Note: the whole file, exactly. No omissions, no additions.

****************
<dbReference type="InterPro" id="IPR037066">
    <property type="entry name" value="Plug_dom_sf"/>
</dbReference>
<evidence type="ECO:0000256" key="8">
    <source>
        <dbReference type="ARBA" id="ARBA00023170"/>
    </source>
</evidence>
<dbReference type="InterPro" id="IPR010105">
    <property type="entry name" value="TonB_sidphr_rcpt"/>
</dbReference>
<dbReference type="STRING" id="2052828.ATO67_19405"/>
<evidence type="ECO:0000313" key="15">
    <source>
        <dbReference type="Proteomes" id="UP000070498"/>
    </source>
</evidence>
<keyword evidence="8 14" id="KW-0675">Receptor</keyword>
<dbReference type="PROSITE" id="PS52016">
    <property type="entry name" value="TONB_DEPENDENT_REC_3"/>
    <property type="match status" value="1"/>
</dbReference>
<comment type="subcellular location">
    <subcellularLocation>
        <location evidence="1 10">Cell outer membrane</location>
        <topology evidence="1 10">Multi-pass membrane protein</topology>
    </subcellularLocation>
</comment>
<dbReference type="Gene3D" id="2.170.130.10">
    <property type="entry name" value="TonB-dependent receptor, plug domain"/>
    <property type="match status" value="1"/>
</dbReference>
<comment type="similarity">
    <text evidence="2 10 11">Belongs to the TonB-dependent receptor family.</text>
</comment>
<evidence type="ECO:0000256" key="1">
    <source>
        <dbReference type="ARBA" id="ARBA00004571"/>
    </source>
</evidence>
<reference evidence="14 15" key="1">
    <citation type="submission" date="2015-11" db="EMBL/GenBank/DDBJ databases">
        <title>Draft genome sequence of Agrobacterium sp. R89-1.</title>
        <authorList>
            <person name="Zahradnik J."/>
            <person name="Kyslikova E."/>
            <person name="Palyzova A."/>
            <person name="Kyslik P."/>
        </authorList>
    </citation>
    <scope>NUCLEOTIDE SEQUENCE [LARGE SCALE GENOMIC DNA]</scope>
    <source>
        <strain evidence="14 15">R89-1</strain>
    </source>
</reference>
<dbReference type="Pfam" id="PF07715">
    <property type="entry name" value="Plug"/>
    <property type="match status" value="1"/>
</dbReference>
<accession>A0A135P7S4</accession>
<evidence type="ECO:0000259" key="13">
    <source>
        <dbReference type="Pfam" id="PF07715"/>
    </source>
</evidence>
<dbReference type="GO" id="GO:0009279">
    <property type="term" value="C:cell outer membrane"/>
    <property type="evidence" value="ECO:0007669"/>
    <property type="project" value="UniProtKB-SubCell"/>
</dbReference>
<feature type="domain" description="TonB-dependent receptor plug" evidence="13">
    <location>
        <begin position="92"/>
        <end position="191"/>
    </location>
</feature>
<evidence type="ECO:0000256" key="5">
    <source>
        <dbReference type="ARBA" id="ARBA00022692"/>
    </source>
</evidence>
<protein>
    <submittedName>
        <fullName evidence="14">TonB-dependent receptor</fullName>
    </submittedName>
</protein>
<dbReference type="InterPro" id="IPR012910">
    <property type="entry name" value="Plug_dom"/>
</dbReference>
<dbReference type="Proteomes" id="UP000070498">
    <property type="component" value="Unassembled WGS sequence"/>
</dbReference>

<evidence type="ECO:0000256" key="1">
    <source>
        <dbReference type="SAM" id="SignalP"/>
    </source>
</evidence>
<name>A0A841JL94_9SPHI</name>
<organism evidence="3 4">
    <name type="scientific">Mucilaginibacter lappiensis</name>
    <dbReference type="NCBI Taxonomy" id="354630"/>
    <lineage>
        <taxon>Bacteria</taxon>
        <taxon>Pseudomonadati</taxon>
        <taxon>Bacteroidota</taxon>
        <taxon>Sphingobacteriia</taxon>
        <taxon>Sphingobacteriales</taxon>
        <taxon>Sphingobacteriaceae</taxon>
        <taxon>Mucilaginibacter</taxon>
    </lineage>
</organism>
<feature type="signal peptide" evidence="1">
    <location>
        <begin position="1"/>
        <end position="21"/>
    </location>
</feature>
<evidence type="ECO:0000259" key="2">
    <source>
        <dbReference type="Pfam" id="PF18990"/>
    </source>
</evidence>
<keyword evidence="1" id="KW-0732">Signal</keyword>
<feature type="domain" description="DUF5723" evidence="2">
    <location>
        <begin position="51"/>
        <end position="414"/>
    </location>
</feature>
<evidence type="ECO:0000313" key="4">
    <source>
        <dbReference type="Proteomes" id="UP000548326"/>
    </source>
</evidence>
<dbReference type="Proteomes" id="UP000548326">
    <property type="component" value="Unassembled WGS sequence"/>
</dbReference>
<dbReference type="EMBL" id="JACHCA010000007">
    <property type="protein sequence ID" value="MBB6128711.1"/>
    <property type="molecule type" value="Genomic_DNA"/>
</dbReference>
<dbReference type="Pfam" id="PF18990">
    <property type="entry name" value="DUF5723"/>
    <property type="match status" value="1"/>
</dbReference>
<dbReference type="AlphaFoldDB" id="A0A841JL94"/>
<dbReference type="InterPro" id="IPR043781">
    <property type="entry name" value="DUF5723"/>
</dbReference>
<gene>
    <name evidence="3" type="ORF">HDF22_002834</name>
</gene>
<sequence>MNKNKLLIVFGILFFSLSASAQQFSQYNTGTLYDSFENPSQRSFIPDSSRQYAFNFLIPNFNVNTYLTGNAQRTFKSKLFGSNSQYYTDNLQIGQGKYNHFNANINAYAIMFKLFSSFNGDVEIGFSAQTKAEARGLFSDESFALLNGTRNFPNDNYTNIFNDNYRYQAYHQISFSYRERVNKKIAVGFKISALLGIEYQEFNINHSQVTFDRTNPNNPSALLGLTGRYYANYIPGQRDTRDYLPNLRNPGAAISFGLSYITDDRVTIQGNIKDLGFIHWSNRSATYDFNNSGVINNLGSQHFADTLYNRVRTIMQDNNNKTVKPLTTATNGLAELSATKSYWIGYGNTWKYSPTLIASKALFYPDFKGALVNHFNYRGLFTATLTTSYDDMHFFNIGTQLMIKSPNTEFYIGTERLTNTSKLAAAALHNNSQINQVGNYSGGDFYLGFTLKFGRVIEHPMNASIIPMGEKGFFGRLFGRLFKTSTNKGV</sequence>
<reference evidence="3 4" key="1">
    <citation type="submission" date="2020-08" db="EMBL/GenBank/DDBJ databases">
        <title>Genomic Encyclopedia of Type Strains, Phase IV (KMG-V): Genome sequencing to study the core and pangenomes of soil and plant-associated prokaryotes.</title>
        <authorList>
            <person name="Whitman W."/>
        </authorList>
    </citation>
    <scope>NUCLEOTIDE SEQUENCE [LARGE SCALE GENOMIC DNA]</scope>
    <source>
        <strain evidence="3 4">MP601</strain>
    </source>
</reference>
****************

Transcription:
<dbReference type="InterPro" id="IPR037066">
    <property type="entry name" value="Plug_dom_sf"/>
</dbReference>
<evidence type="ECO:0000256" key="8">
    <source>
        <dbReference type="ARBA" id="ARBA00023170"/>
    </source>
</evidence>
<dbReference type="InterPro" id="IPR010105">
    <property type="entry name" value="TonB_sidphr_rcpt"/>
</dbReference>
<dbReference type="STRING" id="2052828.ATO67_19405"/>
<evidence type="ECO:0000313" key="15">
    <source>
        <dbReference type="Proteomes" id="UP000070498"/>
    </source>
</evidence>
<keyword evidence="8 14" id="KW-0675">Receptor</keyword>
<dbReference type="PROSITE" id="PS52016">
    <property type="entry name" value="TONB_DEPENDENT_REC_3"/>
    <property type="match status" value="1"/>
</dbReference>
<comment type="subcellular location">
    <subcellularLocation>
        <location evidence="1 10">Cell outer membrane</location>
        <topology evidence="1 10">Multi-pass membrane protein</topology>
    </subcellularLocation>
</comment>
<dbReference type="Gene3D" id="2.170.130.10">
    <property type="entry name" value="TonB-dependent receptor, plug domain"/>
    <property type="match status" value="1"/>
</dbReference>
<comment type="similarity">
    <text evidence="2 10 11">Belongs to the TonB-dependent receptor family.</text>
</comment>
<evidence type="ECO:0000256" key="1">
    <source>
        <dbReference type="ARBA" id="ARBA00004571"/>
    </source>
</evidence>
<reference evidence="14 15" key="1">
    <citation type="submission" date="2015-11" db="EMBL/GenBank/DDBJ databases">
        <title>Draft genome sequence of Agrobacterium sp. R89-1.</title>
        <authorList>
            <person name="Zahradnik J."/>
            <person name="Kyslikova E."/>
            <person name="Palyzova A."/>
            <person name="Kyslik P."/>
        </authorList>
    </citation>
    <scope>NUCLEOTIDE SEQUENCE [LARGE SCALE GENOMIC DNA]</scope>
    <source>
        <strain evidence="14 15">R89-1</strain>
    </source>
</reference>
<dbReference type="Pfam" id="PF07715">
    <property type="entry name" value="Plug"/>
    <property type="match status" value="1"/>
</dbReference>
<accession>A0A135P7S4</accession>
<evidence type="ECO:0000259" key="13">
    <source>
        <dbReference type="Pfam" id="PF07715"/>
    </source>
</evidence>
<dbReference type="GO" id="GO:0009279">
    <property type="term" value="C:cell outer membrane"/>
    <property type="evidence" value="ECO:0007669"/>
    <property type="project" value="UniProtKB-SubCell"/>
</dbReference>
<feature type="domain" description="TonB-dependent receptor plug" evidence="13">
    <location>
        <begin position="92"/>
        <end position="191"/>
    </location>
</feature>
<evidence type="ECO:0000256" key="5">
    <source>
        <dbReference type="ARBA" id="ARBA00022692"/>
    </source>
</evidence>
<protein>
    <submittedName>
        <fullName evidence="14">TonB-dependent receptor</fullName>
    </submittedName>
</protein>
<dbReference type="InterPro" id="IPR012910">
    <property type="entry name" value="Plug_dom"/>
</dbReference>
<dbReference type="Proteomes" id="UP000070498">
    <property type="component" value="Unassembled WGS sequence"/>
</dbReference>

<evidence type="ECO:0000256" key="1">
    <source>
        <dbReference type="SAM" id="SignalP"/>
    </source>
</evidence>
<name>A0A841JL94_9SPHI</name>
<organism evidence="3 4">
    <name type="scientific">Mucilaginibacter lappiensis</name>
    <dbReference type="NCBI Taxonomy" id="354630"/>
    <lineage>
        <taxon>Bacteria</taxon>
        <taxon>Pseudomonadati</taxon>
        <taxon>Bacteroidota</taxon>
        <taxon>Sphingobacteriia</taxon>
        <taxon>Sphingobacteriales</taxon>
        <taxon>Sphingobacteriaceae</taxon>
        <taxon>Mucilaginibacter</taxon>
    </lineage>
</organism>
<feature type="signal peptide" evidence="1">
    <location>
        <begin position="1"/>
        <end position="21"/>
    </location>
</feature>
<evidence type="ECO:0000259" key="2">
    <source>
        <dbReference type="Pfam" id="PF18990"/>
    </source>
</evidence>
<keyword evidence="1" id="KW-0732">Signal</keyword>
<feature type="domain" description="DUF5723" evidence="2">
    <location>
        <begin position="51"/>
        <end position="414"/>
    </location>
</feature>
<evidence type="ECO:0000313" key="4">
    <source>
        <dbReference type="Proteomes" id="UP000548326"/>
    </source>
</evidence>
<dbReference type="Proteomes" id="UP000548326">
    <property type="component" value="Unassembled WGS sequence"/>
</dbReference>
<dbReference type="EMBL" id="JACHCA010000007">
    <property type="protein sequence ID" value="MBB6128711.1"/>
    <property type="molecule type" value="Genomic_DNA"/>
</dbReference>
<dbReference type="Pfam" id="PF18990">
    <property type="entry name" value="DUF5723"/>
    <property type="match status" value="1"/>
</dbReference>
<dbReference type="AlphaFoldDB" id="A0A841JL94"/>
<dbReference type="InterPro" id="IPR043781">
    <property type="entry name" value="DUF5723"/>
</dbReference>
<gene>
    <name evidence="3" type="ORF">HDF22_002834</name>
</gene>
<sequence>MNKNKLLIVFGILFFSLSASAQQFSQYNTGTLYDSFENPSQRSFIPDSSRQYAFNFLIPNFNVNTYLTGNAQRTFKSKLFGSNSQYYTDNLQIGQGKYNHFNANINAYAIMFKLFSSFNGDVEIGFSAQTKAEARGLFSDESFALLNGTRNFPNDNYTNIFNDNYRYQAYHQISFSYRERVNKKIAVGFKISALLGIEYQEFNINHSQVTFDRTNPNNPSALLGLTGRYYANYIPGQRDTRDYLPNLRNPGAAISFGLSYITDDRVTIQGNIKDLGFIHWSNRSATYDFNNSGVINNLGSQHFADTLYNRVRTIMQDNNNKTVKPLTTATNGLAELSATKSYWIGYGNTWKYSPTLIASKALFYPDFKGALVNHFNYRGLFTATLTTSYDDMHFFNIGTQLMIKSPNTEFYIGTERLTNTSKLAAAALHNNSQINQVGNYSGGDFYLGFTLKFGRVIEHPMNASIIPMGEKGFFGRLFGRLFKTSTNKGV</sequence>
<reference evidence="3 4" key="1">
    <citation type="submission" date="2020-08" db="EMBL/GenBank/DDBJ databases">
        <title>Genomic Encyclopedia of Type Strains, Phase IV (KMG-V): Genome sequencing to study the core and pangenomes of soil and plant-associated prokaryotes.</title>
        <authorList>
            <person name="Whitman W."/>
        </authorList>
    </citation>
    <scope>NUCLEOTIDE SEQUENCE [LARGE SCALE GENOMIC DNA]</scope>
    <source>
        <strain evidence="3 4">MP601</strain>
    </source>
</reference>